Public IaaS cloud is a multi-tenant environment where users of that cloud must share resources. The leads to fluctuations in performance, especially as more users provision cloud environments on the same physical server. One simple performance measurement is not enough to predict performance over time.
After our recent posts on 30-day results of internal network performance of Amazon VS. Zunicore and price-performance of Amazon VS. Rackspace, People have asked me why Cloud Spectator’s CloudSpecs Performance Test System doesn’t just provision a server, run all our tests on it, record the results, and move on. Thinking back, I should’ve made this point first. It’s simple: the majority of the public IaaS cloud market has not developed a level of steady performance that can overcome factors like multi-tenancy and over-provisioned servers. And by majority, I mean the gorilla taking up 70% of the market.
So what if it’s multi-tenant?
Let me put in into perspective for you by using an all-American addiction, coffee.
Keeping in mind legacy servers (whether in your own data center, colocation, or web-access dedicated servers), imagine a coffee maker. You have it in your own, and every morning at 6AM, you wake up, and your awesome coffee maker’s timer tells it to start brewing. By the time you’re done brushing your teeth and getting dressed, you go into the kitchen and that fresh cup of coffee is waiting for you. Now, you only need to time the coffee maker once to know that it will always take 40 seconds to prepare that coffee for you. You live happily ever after.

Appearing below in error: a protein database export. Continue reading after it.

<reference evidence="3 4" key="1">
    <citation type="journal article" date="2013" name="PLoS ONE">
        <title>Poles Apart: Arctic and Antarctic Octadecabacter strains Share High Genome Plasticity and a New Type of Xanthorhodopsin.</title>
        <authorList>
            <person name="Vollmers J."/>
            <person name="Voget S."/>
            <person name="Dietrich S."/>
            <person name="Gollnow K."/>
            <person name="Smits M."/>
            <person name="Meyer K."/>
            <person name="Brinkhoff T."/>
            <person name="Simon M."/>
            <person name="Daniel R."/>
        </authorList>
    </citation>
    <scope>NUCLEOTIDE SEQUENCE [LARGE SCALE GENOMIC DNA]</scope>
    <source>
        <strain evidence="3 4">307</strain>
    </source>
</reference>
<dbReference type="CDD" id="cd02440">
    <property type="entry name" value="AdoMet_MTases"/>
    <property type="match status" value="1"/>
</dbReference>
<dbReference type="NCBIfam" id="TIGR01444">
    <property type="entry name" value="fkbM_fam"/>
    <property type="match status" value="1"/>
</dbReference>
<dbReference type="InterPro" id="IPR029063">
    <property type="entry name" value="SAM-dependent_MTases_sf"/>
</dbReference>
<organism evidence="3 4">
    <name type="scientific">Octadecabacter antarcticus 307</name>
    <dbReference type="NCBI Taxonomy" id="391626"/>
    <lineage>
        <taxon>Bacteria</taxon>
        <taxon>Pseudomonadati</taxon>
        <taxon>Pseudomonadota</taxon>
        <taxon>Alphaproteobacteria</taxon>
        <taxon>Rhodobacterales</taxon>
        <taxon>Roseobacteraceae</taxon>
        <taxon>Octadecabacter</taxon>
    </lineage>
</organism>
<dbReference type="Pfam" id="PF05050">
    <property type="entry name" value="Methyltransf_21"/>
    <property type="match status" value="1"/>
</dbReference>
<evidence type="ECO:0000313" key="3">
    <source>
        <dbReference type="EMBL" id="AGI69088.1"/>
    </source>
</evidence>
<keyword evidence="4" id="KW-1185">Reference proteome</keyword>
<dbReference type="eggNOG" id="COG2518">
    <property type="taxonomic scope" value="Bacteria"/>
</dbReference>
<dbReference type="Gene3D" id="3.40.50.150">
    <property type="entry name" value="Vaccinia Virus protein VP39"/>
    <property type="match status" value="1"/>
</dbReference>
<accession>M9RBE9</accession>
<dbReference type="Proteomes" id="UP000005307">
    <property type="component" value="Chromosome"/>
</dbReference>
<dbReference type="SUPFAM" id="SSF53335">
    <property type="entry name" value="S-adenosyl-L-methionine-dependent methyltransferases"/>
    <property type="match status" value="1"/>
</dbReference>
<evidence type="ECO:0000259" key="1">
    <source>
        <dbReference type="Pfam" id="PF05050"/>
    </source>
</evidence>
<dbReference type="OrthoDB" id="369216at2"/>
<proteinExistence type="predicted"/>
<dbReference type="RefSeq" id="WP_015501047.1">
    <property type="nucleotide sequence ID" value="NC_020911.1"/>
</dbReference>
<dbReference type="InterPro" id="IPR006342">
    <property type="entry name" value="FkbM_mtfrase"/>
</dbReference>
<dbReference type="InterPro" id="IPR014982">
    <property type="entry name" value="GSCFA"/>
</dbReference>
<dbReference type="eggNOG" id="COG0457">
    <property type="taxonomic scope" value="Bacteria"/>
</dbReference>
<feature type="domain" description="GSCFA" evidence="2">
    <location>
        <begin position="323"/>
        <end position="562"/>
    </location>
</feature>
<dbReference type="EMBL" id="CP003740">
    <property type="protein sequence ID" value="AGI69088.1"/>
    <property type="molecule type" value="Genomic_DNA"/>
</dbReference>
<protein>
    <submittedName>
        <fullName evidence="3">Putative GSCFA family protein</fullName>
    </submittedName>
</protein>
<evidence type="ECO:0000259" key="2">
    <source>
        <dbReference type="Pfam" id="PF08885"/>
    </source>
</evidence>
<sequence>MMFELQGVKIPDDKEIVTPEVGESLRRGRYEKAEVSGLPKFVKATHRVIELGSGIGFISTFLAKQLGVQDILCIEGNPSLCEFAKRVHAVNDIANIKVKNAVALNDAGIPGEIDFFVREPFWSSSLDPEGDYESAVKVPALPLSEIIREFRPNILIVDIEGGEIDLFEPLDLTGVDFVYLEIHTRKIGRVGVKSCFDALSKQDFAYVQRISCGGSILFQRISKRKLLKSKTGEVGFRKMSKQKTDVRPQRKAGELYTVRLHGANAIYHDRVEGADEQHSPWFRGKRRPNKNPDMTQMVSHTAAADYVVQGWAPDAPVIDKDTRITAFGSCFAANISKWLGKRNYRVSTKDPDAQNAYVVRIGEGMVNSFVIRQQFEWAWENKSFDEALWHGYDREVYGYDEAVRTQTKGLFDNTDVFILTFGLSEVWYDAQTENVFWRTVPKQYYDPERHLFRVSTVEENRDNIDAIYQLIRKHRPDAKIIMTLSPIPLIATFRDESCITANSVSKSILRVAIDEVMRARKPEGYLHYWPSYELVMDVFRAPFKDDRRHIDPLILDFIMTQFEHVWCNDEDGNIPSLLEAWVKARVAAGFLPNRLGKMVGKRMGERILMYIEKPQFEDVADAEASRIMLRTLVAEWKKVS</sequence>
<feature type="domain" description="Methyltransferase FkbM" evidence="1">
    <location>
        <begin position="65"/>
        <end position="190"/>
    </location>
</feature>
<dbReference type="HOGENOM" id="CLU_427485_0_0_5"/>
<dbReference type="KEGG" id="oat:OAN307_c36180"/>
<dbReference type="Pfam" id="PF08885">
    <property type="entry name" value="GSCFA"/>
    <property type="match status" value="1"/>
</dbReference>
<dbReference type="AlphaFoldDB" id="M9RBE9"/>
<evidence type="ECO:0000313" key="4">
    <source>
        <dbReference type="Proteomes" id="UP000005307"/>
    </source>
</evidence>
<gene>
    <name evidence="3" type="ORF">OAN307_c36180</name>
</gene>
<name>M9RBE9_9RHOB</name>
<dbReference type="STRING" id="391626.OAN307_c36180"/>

Now, let’s take a public IaaS scenario: you discover the coffee shop. Your coffee maker broke down, and you’re starting to get into espresso anyway, but don’t want to put down $300 for an espresso maker. Every morning, you go through your same tradition of cleaning and dressing yourself, and then driving off, but making a pit-stop at Starbucks this time. But here’s the question: how much time do you need to set aside for getting your coffee at the coffee shop? That’s impossible to predict because you just don’t know how many people are already piled up in that coffee shop, waiting for that same morning pick-me-up. Sometimes it’s 5 minutes if you get a good spot in line, other times it’s 10-15 minutes, but if you’re really lucky, you might just get it in 2. Point is, there’s no guarantee that you’ll reach your final destination at the exact same time each time.
Public IaaS clouds are coffee shops, and users are the customers who make use of the coffee to become a vital part of their daily function.